The single-engine, two-seat reconnaissance biplane Rumpler C.IV is one of the new aircraft featured in the latest series of WW1 Wings of Glory Airplane Packs. The history of this plane is an example of the frequent German practice of starting with one aircraft design and refining it model by model. This practice, probably most familiar in the Albatros fighter series, where the D.Va is clearly an evolution from the original D.I design, was adopted by the Austrian engineer Edmund Rumpler, whose company had mainly been building copies of the Etrich Taube monoplane, and designed his own biplane two-seaters. .

The Rumpler C.I first appeared in 1915. It was a clean, stable design with easy flying characteristics that were appreciated by pilots and saw the plane still in use as a trainer in the last days of the war. Improvements in the engine and control surfaces produced the C.III, which improved many elements from the C.I but was limited in production, because a better engine became available shortly after the C.III went into production. The Rumpler C.IV was a great success, to the point that licensed copies were produced by several other German factories.

Rumpler C.IV at Deutsches Museum, Munchen, with left side open to see inside of plane. (Zandcee*)

The plane combined fine handling abilities, good visibility, and excellent “ceiling” with fairly good speed. C.IVs could fly missions at or above 21,000 feet (over 6000 meters) and many Allied fighters had difficulty reaching them that high. While Rumpler would continue to make improvements, especially in “ceiling,” the C.IV remained in use throughout the war, with over 2000 built (one of the largest productions of a 2-seater type in the entire German air force).

The Rumpler C.IV served on the Western Front, Italy, and Palestine (the planes attacking the Arab camp in the movie “Lawrence of Arabia” are reproductions made to look like Rumpler C.IVs.) After the war, some Rumpler C machines were converted and used for passenger flights.

Only two of the original Rumpler C.IV survive to this day, one of them can be seen at the Deutsches Museum, in Munich, Germany. It’s an aircraft manufactured by the Bayerische-Rumpler-Werke AG (Baru) in Augsburg and restored in 1977.

Rumper C.IV in Wings of Glory

The Rumpler C.IVs presented in the Wings of Glory Airplane Packs feature three different paint schemes, with planes used by the Luftstreitkräfte FA7 (serial number 8231) and Luftstreitkräfte FA(A) 235 (serial number 8256) units, both flown by unkown pilots, and the FA 209, flown by Lt.Ziegert.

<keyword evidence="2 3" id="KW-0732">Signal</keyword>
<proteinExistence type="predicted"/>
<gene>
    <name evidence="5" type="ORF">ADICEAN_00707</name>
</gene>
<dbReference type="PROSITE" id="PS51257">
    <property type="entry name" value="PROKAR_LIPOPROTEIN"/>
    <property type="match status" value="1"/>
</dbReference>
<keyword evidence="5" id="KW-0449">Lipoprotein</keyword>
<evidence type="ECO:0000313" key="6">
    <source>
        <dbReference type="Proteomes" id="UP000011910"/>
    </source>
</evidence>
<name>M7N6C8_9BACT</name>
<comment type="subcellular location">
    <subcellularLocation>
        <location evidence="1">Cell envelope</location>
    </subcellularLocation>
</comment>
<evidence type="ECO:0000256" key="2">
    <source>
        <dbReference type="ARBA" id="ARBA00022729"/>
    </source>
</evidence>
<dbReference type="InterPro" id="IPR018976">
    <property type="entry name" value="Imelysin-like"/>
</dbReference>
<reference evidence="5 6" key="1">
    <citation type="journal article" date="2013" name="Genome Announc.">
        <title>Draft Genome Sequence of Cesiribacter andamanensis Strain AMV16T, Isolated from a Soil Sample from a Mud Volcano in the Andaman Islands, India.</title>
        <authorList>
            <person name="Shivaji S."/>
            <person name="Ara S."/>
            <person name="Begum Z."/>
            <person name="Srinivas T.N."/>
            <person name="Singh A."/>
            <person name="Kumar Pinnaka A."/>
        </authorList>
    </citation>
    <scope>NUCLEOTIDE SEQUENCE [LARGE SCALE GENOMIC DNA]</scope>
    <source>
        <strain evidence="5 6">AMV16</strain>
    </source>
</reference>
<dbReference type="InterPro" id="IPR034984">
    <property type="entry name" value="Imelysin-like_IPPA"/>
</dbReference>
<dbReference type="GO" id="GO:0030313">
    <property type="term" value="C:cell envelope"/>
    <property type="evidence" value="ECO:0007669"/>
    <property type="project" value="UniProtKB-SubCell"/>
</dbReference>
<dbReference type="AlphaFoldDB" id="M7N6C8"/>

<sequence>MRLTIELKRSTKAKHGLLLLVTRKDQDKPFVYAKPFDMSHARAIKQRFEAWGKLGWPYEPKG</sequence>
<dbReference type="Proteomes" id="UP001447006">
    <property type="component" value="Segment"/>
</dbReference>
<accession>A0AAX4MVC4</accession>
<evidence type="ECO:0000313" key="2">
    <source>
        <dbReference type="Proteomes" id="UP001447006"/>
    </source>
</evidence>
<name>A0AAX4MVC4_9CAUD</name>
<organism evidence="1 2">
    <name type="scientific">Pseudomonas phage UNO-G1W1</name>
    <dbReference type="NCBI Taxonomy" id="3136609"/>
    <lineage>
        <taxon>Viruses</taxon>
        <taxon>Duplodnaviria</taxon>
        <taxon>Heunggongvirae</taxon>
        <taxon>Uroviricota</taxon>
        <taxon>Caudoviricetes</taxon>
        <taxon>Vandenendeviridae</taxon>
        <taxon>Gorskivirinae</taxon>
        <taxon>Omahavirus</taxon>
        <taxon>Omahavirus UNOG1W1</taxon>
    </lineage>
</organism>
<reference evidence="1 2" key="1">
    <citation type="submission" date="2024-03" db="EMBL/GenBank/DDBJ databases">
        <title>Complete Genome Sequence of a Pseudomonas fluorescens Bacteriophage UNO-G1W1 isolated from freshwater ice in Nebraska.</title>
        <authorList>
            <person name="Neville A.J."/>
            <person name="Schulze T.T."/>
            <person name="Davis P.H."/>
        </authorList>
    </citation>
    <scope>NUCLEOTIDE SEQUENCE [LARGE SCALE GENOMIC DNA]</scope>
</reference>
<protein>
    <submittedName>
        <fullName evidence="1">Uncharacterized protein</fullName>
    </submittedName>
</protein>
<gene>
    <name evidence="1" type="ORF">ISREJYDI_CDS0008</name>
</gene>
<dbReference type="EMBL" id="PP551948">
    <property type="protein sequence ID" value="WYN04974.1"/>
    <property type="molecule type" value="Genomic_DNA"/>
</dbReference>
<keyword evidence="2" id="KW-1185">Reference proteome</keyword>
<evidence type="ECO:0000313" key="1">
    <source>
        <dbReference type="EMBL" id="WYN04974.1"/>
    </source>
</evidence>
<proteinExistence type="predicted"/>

FA7's Rumpler C.IV model in Wings of Glory.

The first model featured was a Rumpler C.IV used by Flieger-Abteilung 7, a unit set up on January 1917, from FFA 7 2nd / Flieger-Bataillon Nr. 1, in Döberitz. This model, with serial number 8231/17, shows the colorful hex pattern that was produced by the fabric factories. It includes the special cards “Photo Expert” and “Precision Bomber”, which make it a better bomber, as well as the “Good at Escaping” which gives it more chances to succeed at reconnaissance missions.

The FA(A) 235 model is a good example of a plane that began front line service in early 1917 and was still in general use at the end of the war. Fliegerabteilung 235 (Artillerie) was established from AFA 235, operating in the West Front. The special cards coming with this version allow players to include “rookie” crew members to balance scenarios and expand the game options – “Rookie Pilot” and “Rookie Observer", plus a “Strong Constitution” card to help off-set the negatives.

Flieger-abteilung 209 A was an observation and recon unit, primarily focused on working with artillery. It was engaged on the Western front and active in the operations around Verdun (certainly an artillery battle). This model includes special cards for a “Technical Eye”, “Perfect Bombardier” and the jam-resistant advantage of the “Bullet Checker”.

Information sources: Deutsches Museum, Frontflieger, Wikipedia, "German Aircraft of the First World War", Gray, Peter and Thetford, Owen (Putnam, 1962), "Aircraft of World War I", Munson, Kenneth (Ian Allan, 1967), "Bombers, Patrol and Reconnaissance Aircraft 1914-1919", Munson, Kenneth. *Zandcee, April 2012 [CC BY-SA 3.0]

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